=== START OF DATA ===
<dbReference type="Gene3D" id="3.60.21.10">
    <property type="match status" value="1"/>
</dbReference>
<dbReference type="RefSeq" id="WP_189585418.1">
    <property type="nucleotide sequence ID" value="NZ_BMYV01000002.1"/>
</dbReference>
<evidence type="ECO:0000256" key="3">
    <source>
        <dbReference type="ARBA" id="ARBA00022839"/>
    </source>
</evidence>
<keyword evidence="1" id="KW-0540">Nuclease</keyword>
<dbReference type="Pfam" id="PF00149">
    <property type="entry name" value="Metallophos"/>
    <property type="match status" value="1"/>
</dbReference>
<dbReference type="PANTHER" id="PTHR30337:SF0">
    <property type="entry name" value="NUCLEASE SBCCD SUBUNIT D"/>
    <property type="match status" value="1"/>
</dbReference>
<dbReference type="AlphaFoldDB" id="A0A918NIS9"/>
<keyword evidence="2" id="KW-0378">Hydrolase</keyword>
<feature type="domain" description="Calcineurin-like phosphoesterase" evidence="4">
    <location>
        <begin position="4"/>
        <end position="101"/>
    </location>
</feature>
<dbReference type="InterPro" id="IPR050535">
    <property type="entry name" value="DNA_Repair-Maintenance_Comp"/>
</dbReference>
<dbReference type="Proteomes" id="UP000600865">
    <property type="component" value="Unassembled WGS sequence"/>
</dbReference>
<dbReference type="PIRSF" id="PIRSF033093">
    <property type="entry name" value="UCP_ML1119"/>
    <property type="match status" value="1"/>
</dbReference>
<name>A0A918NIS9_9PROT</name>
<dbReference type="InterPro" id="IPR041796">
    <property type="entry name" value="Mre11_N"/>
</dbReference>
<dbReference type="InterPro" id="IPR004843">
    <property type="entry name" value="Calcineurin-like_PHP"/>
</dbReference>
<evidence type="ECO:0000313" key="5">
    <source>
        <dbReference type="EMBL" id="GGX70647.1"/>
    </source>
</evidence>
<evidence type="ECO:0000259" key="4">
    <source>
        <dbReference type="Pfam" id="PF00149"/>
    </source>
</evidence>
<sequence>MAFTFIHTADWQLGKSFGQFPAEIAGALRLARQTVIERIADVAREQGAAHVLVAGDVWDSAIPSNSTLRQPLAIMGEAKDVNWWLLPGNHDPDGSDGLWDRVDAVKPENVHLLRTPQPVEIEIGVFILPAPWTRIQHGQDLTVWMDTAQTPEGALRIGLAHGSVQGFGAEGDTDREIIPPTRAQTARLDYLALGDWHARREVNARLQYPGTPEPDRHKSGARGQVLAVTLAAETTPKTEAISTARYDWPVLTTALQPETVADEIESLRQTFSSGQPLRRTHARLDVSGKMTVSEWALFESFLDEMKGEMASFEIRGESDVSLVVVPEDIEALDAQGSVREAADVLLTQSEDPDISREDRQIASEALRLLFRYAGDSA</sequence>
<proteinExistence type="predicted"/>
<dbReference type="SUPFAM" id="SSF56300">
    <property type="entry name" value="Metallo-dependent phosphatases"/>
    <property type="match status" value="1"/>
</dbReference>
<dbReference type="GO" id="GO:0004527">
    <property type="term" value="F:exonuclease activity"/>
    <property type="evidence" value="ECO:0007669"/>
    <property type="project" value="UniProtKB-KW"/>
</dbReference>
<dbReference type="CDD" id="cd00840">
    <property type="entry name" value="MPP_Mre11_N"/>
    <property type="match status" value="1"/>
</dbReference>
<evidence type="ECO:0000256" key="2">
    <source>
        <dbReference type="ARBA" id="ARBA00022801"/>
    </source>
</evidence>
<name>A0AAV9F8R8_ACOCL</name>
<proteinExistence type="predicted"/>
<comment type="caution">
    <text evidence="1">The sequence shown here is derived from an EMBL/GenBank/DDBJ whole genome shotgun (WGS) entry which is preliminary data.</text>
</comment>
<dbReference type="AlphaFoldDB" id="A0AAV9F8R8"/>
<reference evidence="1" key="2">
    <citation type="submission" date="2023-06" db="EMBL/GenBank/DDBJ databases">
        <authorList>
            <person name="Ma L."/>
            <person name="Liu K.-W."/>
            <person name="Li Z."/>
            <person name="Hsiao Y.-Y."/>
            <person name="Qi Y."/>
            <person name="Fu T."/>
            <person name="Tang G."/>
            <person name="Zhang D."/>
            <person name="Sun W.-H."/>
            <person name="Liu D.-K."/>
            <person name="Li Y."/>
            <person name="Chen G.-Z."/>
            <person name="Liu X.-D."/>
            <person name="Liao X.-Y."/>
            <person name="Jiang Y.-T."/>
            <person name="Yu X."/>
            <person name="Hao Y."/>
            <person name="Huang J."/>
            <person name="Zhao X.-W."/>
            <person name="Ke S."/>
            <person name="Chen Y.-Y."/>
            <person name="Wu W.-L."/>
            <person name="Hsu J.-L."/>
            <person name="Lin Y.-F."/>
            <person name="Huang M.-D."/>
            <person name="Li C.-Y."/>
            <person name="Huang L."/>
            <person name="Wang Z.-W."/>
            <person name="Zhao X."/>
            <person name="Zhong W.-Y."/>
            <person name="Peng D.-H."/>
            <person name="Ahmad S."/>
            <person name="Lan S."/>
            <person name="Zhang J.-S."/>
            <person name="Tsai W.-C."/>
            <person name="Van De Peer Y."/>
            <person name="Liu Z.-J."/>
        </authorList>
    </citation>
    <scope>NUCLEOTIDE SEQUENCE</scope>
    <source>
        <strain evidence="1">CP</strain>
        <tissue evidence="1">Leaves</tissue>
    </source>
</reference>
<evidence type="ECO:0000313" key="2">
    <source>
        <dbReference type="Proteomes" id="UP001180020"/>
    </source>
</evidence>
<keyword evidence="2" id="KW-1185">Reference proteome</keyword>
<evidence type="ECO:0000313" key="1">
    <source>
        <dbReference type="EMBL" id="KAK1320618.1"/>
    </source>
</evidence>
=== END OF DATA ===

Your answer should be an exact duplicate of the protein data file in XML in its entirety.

<dbReference type="Gene3D" id="3.60.21.10">
    <property type="match status" value="1"/>
</dbReference>
<dbReference type="RefSeq" id="WP_189585418.1">
    <property type="nucleotide sequence ID" value="NZ_BMYV01000002.1"/>
</dbReference>
<evidence type="ECO:0000256" key="3">
    <source>
        <dbReference type="ARBA" id="ARBA00022839"/>
    </source>
</evidence>
<keyword evidence="1" id="KW-0540">Nuclease</keyword>
<dbReference type="Pfam" id="PF00149">
    <property type="entry name" value="Metallophos"/>
    <property type="match status" value="1"/>
</dbReference>
<dbReference type="PANTHER" id="PTHR30337:SF0">
    <property type="entry name" value="NUCLEASE SBCCD SUBUNIT D"/>
    <property type="match status" value="1"/>
</dbReference>
<dbReference type="AlphaFoldDB" id="A0A918NIS9"/>
<keyword evidence="2" id="KW-0378">Hydrolase</keyword>
<feature type="domain" description="Calcineurin-like phosphoesterase" evidence="4">
    <location>
        <begin position="4"/>
        <end position="101"/>
    </location>
</feature>
<dbReference type="InterPro" id="IPR050535">
    <property type="entry name" value="DNA_Repair-Maintenance_Comp"/>
</dbReference>
<dbReference type="Proteomes" id="UP000600865">
    <property type="component" value="Unassembled WGS sequence"/>
</dbReference>
<dbReference type="PIRSF" id="PIRSF033093">
    <property type="entry name" value="UCP_ML1119"/>
    <property type="match status" value="1"/>
</dbReference>
<name>A0A918NIS9_9PROT</name>
<dbReference type="InterPro" id="IPR041796">
    <property type="entry name" value="Mre11_N"/>
</dbReference>
<dbReference type="InterPro" id="IPR004843">
    <property type="entry name" value="Calcineurin-like_PHP"/>
</dbReference>
<evidence type="ECO:0000313" key="5">
    <source>
        <dbReference type="EMBL" id="GGX70647.1"/>
    </source>
</evidence>
<evidence type="ECO:0000259" key="4">
    <source>
        <dbReference type="Pfam" id="PF00149"/>
    </source>
</evidence>
<sequence>MAFTFIHTADWQLGKSFGQFPAEIAGALRLARQTVIERIADVAREQGAAHVLVAGDVWDSAIPSNSTLRQPLAIMGEAKDVNWWLLPGNHDPDGSDGLWDRVDAVKPENVHLLRTPQPVEIEIGVFILPAPWTRIQHGQDLTVWMDTAQTPEGALRIGLAHGSVQGFGAEGDTDREIIPPTRAQTARLDYLALGDWHARREVNARLQYPGTPEPDRHKSGARGQVLAVTLAAETTPKTEAISTARYDWPVLTTALQPETVADEIESLRQTFSSGQPLRRTHARLDVSGKMTVSEWALFESFLDEMKGEMASFEIRGESDVSLVVVPEDIEALDAQGSVREAADVLLTQSEDPDISREDRQIASEALRLLFRYAGDSA</sequence>
<proteinExistence type="predicted"/>
<dbReference type="SUPFAM" id="SSF56300">
    <property type="entry name" value="Metallo-dependent phosphatases"/>
    <property type="match status" value="1"/>
</dbReference>
<dbReference type="GO" id="GO:0004527">
    <property type="term" value="F:exonuclease activity"/>
    <property type="evidence" value="ECO:0007669"/>
    <property type="project" value="UniProtKB-KW"/>
</dbReference>
<dbReference type="CDD" id="cd00840">
    <property type="entry name" value="MPP_Mre11_N"/>
    <property type="match status" value="1"/>
</dbReference>
<evidence type="ECO:0000256" key="2">
    <source>
        <dbReference type="ARBA" id="ARBA00022801"/>
    </source>
</evidence>
<name>A0AAV9F8R8_ACOCL</name>
<proteinExistence type="predicted"/>
<comment type="caution">
    <text evidence="1">The sequence shown here is derived from an EMBL/GenBank/DDBJ whole genome shotgun (WGS) entry which is preliminary data.</text>
</comment>
<dbReference type="AlphaFoldDB" id="A0AAV9F8R8"/>
<reference evidence="1" key="2">
    <citation type="submission" date="2023-06" db="EMBL/GenBank/DDBJ databases">
        <authorList>
            <person name="Ma L."/>
            <person name="Liu K.-W."/>
            <person name="Li Z."/>
            <person name="Hsiao Y.-Y."/>
            <person name="Qi Y."/>
            <person name="Fu T."/>
            <person name="Tang G."/>
            <person name="Zhang D."/>
            <person name="Sun W.-H."/>
            <person name="Liu D.-K."/>
            <person name="Li Y."/>
            <person name="Chen G.-Z."/>
            <person name="Liu X.-D."/>
            <person name="Liao X.-Y."/>
            <person name="Jiang Y.-T."/>
            <person name="Yu X."/>
            <person name="Hao Y."/>
            <person name="Huang J."/>
            <person name="Zhao X.-W."/>
            <person name="Ke S."/>
            <person name="Chen Y.-Y."/>
            <person name="Wu W.-L."/>
            <person name="Hsu J.-L."/>
            <person name="Lin Y.-F."/>
            <person name="Huang M.-D."/>
            <person name="Li C.-Y."/>
            <person name="Huang L."/>
            <person name="Wang Z.-W."/>
            <person name="Zhao X."/>
            <person name="Zhong W.-Y."/>
            <person name="Peng D.-H."/>
            <person name="Ahmad S."/>
            <person name="Lan S."/>
            <person name="Zhang J.-S."/>
            <person name="Tsai W.-C."/>
            <person name="Van De Peer Y."/>
            <person name="Liu Z.-J."/>
        </authorList>
    </citation>
    <scope>NUCLEOTIDE SEQUENCE</scope>
    <source>
        <strain evidence="1">CP</strain>
        <tissue evidence="1">Leaves</tissue>
    </source>
</reference>
<evidence type="ECO:0000313" key="2">
    <source>
        <dbReference type="Proteomes" id="UP001180020"/>
    </source>
</evidence>
<keyword evidence="2" id="KW-1185">Reference proteome</keyword>
<evidence type="ECO:0000313" key="1">
    <source>
        <dbReference type="EMBL" id="KAK1320618.1"/>
    </source>
</evidence>